I’m feeling kind of
I’m discouraged and tired. Maybe it’s the typical reaction after being on such a high during the trip to Slovakia. Maybe I’m just old. There’s no real reason for it, so I thought maybe I could write my way out of it.
Well, actually, there is a reason. I’ve either developed a new disc herniation, or one of the other ones has gotten worse. I’m having the same kind of pain on my left side now. I did so well for the trip, I was feeling so good, and then WHAM! this pain started about four days ago. I waited to call my pain doctor, hoping the problem was only temporary, but I was kidding myself. So I have an appointment for an evaluation next Thursday, which I’m sure will lead to another MRI and another round of epidural shots. Sigh.
I’m trying to be thankful that treatment is available. Since I started with this condition, I’ve heard countless stories from other people about their own painful journey. For many of them, the shots didn’t work, or they worked only for a short period of time. All that’s left at that point is surgery, which scares me to death. I don’t like the idea of nerves being snipped.
I’m learning, though, that no matter how bad your own situation may be, someone else’s is much worse. It is interesting to me that people who live with chronic, debilitating pain don’t usually talk about it. Their attitudes toward the pain is, “It is what it is. I do the best I can. Other people have it much worse.”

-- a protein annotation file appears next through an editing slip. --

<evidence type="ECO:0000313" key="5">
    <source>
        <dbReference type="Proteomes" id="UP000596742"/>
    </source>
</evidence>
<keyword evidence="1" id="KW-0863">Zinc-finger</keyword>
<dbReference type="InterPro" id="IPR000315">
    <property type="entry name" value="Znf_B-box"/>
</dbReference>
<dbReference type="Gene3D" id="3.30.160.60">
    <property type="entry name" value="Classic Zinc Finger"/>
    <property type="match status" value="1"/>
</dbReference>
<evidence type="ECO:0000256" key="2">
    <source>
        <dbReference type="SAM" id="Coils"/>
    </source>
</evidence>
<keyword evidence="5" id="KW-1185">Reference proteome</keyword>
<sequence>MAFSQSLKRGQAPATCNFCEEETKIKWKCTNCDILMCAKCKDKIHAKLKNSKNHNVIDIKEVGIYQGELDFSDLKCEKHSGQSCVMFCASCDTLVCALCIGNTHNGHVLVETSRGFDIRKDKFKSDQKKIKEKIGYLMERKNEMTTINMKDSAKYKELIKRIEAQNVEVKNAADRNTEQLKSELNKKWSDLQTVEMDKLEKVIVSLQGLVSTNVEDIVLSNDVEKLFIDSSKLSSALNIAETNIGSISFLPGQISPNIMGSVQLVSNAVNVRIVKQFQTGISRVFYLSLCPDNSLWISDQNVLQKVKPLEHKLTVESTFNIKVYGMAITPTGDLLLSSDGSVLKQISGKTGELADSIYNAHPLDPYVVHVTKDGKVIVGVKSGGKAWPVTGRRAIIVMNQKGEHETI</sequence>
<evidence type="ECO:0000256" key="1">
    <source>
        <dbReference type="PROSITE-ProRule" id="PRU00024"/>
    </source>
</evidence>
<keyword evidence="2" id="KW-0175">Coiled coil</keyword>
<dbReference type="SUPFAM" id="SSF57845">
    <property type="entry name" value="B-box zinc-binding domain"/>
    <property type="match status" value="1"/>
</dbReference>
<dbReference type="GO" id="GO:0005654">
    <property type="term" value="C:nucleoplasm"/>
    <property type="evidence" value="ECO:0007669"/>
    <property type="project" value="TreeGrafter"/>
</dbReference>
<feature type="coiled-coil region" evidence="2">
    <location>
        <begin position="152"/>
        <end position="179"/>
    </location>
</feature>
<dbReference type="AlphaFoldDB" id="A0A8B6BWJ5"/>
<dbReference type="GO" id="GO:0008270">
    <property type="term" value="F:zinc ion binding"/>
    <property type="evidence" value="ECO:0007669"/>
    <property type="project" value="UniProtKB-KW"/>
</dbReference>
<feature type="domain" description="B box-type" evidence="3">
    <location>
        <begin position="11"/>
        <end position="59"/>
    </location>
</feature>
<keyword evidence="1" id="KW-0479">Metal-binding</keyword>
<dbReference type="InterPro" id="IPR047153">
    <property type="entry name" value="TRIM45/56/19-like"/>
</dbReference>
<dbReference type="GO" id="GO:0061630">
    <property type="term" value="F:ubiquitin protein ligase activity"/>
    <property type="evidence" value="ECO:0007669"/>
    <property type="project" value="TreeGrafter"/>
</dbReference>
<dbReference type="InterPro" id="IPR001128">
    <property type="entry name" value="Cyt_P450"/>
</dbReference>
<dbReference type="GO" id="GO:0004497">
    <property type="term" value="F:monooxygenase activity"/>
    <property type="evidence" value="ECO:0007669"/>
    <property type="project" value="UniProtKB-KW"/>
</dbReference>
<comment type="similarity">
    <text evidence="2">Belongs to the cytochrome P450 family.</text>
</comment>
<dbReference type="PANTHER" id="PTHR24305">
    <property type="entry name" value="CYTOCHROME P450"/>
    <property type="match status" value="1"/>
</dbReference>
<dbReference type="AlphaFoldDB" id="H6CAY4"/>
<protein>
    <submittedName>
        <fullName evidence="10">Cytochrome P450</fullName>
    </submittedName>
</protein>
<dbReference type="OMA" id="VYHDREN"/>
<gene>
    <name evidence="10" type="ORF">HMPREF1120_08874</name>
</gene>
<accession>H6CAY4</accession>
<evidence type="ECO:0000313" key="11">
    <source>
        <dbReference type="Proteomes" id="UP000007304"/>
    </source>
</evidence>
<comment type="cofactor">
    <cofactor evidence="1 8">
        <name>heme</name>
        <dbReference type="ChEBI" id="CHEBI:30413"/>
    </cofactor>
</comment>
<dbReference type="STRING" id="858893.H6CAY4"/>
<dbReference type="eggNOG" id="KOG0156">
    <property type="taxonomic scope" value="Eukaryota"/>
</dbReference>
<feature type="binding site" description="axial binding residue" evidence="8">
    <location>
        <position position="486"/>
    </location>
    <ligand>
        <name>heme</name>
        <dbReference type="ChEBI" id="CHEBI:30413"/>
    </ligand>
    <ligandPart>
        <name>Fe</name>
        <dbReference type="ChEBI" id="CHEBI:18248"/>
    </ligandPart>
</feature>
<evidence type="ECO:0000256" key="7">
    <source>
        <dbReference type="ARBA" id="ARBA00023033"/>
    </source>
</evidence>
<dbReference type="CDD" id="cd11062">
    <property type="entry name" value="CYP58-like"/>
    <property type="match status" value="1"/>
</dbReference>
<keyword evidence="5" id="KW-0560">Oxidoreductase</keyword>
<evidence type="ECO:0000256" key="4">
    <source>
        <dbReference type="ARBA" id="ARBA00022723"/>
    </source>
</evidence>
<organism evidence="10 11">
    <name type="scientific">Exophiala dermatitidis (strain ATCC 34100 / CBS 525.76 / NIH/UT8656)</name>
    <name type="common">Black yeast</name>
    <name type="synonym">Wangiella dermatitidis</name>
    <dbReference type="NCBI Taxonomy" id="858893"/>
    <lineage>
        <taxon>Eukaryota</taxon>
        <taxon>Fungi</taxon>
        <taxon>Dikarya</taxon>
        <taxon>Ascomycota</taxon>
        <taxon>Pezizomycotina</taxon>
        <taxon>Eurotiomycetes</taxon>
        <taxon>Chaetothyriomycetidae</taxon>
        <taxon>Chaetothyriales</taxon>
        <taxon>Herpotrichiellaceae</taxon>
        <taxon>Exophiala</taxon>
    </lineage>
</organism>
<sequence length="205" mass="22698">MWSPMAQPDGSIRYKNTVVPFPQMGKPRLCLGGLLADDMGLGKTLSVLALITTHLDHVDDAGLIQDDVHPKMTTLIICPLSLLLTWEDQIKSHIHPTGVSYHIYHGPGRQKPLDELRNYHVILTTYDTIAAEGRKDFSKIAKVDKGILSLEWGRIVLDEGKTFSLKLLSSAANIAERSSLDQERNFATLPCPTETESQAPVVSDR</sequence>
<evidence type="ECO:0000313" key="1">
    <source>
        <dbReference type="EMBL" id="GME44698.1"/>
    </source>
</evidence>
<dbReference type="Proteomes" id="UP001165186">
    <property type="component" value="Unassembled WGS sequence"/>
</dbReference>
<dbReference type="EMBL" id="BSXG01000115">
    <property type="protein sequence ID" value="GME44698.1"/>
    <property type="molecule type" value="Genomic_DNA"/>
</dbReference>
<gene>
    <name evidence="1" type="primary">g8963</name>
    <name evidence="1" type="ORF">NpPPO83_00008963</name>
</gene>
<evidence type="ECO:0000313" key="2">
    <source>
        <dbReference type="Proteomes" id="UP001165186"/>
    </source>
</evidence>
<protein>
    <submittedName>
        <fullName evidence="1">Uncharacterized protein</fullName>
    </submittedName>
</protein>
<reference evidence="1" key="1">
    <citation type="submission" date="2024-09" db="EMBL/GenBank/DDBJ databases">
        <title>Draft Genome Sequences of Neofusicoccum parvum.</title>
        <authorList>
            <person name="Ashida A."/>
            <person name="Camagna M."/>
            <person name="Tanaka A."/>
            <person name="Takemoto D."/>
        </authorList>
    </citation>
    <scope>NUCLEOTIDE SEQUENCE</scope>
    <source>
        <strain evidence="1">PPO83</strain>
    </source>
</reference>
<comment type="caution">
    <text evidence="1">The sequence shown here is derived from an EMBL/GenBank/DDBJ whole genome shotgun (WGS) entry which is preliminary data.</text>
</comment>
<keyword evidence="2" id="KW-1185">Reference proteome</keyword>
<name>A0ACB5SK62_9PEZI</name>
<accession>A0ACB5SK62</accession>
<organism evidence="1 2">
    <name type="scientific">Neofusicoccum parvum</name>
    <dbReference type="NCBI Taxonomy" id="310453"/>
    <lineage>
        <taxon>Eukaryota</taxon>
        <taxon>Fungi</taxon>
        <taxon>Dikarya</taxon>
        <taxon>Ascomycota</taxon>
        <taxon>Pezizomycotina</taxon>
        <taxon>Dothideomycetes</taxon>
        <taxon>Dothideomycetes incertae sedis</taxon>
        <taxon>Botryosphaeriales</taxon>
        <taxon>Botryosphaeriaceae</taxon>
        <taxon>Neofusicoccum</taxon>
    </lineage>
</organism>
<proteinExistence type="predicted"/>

If the person in pain is a believer, it is often true that she has learned to walk more closely with God because of her pain.;That is what I want to do. The only alternative is to grow bitter and whiney and miserable. No, thanks.
A few weeks ago, while I was at my physical therapy place, I saw a woman I know who is a chronic complainer. She is never happy about anything, never has anything good to say. I avoid her. When she appeared at therapy, I dodged around a corner before she could see me. I did NOT want to spend an hour listening to her sad story. Again.
I don’t want to BE her. You don’t have to be her. It isn’t necessary.
I often think about the Apostle Paul, wondering about his thorn in the flesh. Some believe it was something to do with his eyes. Others believe he may have been damaged as a result of the beatings he took. We don’t know, and it really doesn’t matter. What we do know is that he asked God repeatedly to take it away, whatever it was, and God did not heal him. Yet Paul was able to write “I have learned, in whatsoever state I am, therewith to be content.” He knew how to be abased and how to abound. He knew he could do all things through Christ, Who gave him strength. He knew that no temptation or struggle can come to us that God cannot help us through, and make us able to bear it.
This is part of what grace is all about, I think. Last Sunday, we sang Wonderful Grace of Jesus in church. The words have stayed in my mind all week, and helped keep me from slipping into the pit of self-pity.
I think maybe I have written my way out of my schlump.